Monday, 14 March 2016

Why A Grammar Is A Bundle Of Uneasy Compromises

Halliday & Matthiessen (1999: 522):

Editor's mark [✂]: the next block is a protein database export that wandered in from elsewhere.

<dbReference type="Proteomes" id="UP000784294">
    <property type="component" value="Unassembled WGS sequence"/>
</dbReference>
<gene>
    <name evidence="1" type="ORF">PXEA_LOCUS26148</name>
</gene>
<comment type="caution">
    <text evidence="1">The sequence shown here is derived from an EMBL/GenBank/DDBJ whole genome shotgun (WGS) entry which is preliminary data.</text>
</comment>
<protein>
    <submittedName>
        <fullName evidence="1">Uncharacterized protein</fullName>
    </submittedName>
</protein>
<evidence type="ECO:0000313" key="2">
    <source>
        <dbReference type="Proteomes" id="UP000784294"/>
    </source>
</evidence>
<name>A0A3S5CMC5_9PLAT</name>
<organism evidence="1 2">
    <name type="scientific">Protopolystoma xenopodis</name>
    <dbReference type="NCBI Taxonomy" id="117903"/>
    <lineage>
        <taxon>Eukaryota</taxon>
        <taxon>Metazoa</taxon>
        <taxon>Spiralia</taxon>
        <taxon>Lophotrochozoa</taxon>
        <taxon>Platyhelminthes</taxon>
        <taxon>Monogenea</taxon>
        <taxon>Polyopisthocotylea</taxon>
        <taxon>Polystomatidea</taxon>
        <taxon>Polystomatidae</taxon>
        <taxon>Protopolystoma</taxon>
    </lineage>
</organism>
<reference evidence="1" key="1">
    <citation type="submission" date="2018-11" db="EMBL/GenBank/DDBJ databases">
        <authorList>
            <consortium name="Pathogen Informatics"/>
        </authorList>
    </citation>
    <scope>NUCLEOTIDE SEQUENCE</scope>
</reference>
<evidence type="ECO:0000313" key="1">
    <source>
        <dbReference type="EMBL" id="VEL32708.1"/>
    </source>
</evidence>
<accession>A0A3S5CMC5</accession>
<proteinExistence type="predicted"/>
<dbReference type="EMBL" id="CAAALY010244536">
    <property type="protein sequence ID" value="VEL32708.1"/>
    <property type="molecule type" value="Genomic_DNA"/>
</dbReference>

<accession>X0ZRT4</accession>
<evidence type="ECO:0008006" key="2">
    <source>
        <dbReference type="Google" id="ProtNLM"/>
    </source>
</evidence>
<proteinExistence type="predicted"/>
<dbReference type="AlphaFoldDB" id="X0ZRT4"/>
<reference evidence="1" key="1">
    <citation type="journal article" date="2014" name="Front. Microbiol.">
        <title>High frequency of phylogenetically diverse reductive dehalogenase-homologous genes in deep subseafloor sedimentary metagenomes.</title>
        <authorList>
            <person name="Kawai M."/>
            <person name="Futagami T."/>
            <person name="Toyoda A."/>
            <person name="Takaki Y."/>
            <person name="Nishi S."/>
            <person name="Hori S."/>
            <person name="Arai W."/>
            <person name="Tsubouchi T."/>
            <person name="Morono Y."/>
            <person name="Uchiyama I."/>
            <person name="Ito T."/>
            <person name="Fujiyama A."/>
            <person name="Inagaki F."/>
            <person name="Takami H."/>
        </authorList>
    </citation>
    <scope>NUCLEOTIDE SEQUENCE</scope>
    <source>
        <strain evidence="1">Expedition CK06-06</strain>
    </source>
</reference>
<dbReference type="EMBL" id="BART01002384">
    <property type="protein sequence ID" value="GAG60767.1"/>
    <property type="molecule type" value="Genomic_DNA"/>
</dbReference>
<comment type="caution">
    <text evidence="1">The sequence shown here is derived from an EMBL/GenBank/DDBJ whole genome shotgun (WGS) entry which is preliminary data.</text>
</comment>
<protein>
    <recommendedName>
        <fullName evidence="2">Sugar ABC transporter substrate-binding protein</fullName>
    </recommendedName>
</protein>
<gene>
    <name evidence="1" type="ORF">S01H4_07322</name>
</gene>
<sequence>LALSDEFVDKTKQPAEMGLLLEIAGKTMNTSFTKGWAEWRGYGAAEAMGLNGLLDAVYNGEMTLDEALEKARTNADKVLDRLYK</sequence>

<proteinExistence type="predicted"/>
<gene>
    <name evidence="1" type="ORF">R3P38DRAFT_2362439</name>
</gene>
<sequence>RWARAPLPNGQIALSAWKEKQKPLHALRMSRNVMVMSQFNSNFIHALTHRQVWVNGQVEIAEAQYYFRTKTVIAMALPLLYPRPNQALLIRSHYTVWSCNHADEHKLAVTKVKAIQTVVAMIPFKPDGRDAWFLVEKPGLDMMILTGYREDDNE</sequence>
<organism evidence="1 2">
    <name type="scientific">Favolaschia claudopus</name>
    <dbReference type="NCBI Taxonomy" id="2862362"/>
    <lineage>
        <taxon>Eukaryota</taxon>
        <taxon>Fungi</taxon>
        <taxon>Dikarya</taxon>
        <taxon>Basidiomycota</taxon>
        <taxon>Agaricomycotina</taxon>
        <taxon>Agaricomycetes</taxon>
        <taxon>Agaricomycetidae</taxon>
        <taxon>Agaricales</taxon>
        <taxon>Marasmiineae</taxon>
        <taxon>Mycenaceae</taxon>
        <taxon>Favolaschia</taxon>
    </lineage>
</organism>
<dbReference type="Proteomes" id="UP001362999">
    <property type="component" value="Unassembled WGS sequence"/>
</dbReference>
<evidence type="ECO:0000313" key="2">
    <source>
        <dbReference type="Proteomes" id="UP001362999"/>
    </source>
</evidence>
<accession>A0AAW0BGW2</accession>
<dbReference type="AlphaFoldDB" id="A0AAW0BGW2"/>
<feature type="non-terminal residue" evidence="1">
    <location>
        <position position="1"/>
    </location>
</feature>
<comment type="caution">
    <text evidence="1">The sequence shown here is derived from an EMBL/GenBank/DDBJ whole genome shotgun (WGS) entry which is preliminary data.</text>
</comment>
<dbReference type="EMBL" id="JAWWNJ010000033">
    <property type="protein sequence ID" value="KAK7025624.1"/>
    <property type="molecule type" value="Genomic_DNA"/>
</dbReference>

In its ideational metafunction, language construes human experience — the human capacity for experiencing — into a massive powerhouse of meaning. It does so by creating a multidimensional semantic space, highly elastic, in which each vector forms a line of tension (the vectors are what are represented in our system networks as “systems”). Movement within this space sets up complementarities of various kinds: alternative, sometimes contradictory, constructions of experience, indeterminacies, ambiguities and blends, so that a grammar, as a general theory of experience, is a bundle of uneasy compromises. No one dimension of experience is represented in an ideal form, because this would conflict destructively with all the others; instead, each dimension is fudged so that it can co-exist with those that intersect with it.